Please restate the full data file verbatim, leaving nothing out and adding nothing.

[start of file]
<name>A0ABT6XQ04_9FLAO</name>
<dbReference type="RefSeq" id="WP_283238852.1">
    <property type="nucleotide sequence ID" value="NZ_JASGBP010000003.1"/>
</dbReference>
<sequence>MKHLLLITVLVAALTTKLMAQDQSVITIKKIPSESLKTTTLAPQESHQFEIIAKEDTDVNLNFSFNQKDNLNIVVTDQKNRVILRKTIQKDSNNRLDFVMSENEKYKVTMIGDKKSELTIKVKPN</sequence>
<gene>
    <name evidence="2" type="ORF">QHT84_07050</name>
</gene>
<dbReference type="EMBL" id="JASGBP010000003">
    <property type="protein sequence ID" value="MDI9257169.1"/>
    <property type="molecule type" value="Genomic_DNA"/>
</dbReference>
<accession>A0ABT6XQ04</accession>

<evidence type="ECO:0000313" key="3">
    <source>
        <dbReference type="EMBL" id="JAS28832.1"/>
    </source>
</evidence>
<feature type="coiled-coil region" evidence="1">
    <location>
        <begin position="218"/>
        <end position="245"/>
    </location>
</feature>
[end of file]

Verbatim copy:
<name>A0ABT6XQ04_9FLAO</name>
<dbReference type="RefSeq" id="WP_283238852.1">
    <property type="nucleotide sequence ID" value="NZ_JASGBP010000003.1"/>
</dbReference>
<sequence>MKHLLLITVLVAALTTKLMAQDQSVITIKKIPSESLKTTTLAPQESHQFEIIAKEDTDVNLNFSFNQKDNLNIVVTDQKNRVILRKTIQKDSNNRLDFVMSENEKYKVTMIGDKKSELTIKVKPN</sequence>
<gene>
    <name evidence="2" type="ORF">QHT84_07050</name>
</gene>
<dbReference type="EMBL" id="JASGBP010000003">
    <property type="protein sequence ID" value="MDI9257169.1"/>
    <property type="molecule type" value="Genomic_DNA"/>
</dbReference>
<accession>A0ABT6XQ04</accession>

<evidence type="ECO:0000313" key="3">
    <source>
        <dbReference type="EMBL" id="JAS28832.1"/>
    </source>
</evidence>
<feature type="coiled-coil region" evidence="1">
    <location>
        <begin position="218"/>
        <end position="245"/>
    </location>
</feature>